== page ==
• http://www.davidiam.com/journal davidiam

      I gotta say, I have had completely the opposite experience. I have 4 RF603s as well. They work great, sturdy, never had a problem at all. Great range, reliability, battery usage the whole bit. I can’t believe how great a value they are. I don’t baby them, since I figure I can always just buy another pair, and they take the abuse well. Perhaps I just got agood batch! They’ve been banging around in my camera bag for 6 months, through weddings, commercial work and portraits, and they are still great.

      • JD

        Indeed doesn’t sound like my experience. Mine were reliable – on the first and only shoot they worked. Great range then, fired off reliably.

        I can still switch on every single one of mine – but they can’t fire a flash, and neither will they blink when signal is sent from transmitter. So, I’d guess the ones from my batch were built with cheap decaying components. Can’t see much other reason why the last receiver would just stop working while being stored in the shelf.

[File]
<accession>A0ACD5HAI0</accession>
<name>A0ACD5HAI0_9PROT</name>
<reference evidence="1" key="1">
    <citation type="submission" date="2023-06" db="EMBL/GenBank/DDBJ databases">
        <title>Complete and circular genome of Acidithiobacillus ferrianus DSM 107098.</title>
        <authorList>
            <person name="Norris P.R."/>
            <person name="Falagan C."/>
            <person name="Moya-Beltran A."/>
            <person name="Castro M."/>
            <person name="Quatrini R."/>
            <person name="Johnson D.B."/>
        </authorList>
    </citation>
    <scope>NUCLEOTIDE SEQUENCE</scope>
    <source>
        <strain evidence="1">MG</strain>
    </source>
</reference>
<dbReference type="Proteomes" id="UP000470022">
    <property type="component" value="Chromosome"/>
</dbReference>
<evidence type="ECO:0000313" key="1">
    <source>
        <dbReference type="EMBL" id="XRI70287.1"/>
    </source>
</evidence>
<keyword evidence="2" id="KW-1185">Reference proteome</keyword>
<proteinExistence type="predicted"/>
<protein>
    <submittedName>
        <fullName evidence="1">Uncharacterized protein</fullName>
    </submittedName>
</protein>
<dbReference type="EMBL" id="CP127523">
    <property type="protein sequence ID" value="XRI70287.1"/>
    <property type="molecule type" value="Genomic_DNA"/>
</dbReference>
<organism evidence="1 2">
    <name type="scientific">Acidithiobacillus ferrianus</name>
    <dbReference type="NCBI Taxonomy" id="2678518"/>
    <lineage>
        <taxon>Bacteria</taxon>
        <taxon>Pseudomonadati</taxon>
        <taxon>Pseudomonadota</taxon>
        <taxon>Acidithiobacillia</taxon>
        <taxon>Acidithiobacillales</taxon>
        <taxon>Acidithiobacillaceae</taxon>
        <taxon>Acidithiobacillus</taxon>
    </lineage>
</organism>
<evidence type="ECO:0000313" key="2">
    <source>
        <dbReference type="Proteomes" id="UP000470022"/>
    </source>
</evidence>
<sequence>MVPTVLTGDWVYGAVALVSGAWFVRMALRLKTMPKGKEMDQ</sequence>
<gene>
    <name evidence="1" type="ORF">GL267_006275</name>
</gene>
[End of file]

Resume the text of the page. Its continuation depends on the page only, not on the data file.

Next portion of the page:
I’ve been burnt enough to not waste any money down this hole anyway. It’s either pocket wizards or Nikon CLS from now on. Had it been 1-2 receivers out of 4 that had failed, I would have had some trust left. But 4/4 is just too bad.

        • Marco Santa Cruz

          might they all be on different channels?.. was looking to see if anyone trying this hack, and saw this comment.

      • JD

        Out of interest: when did you buy yours?

        I bought mine January 2010 and three of them died during a photoshoot already the same month. Noticed the death of the fourth one when I picked it up for some testing during the summer.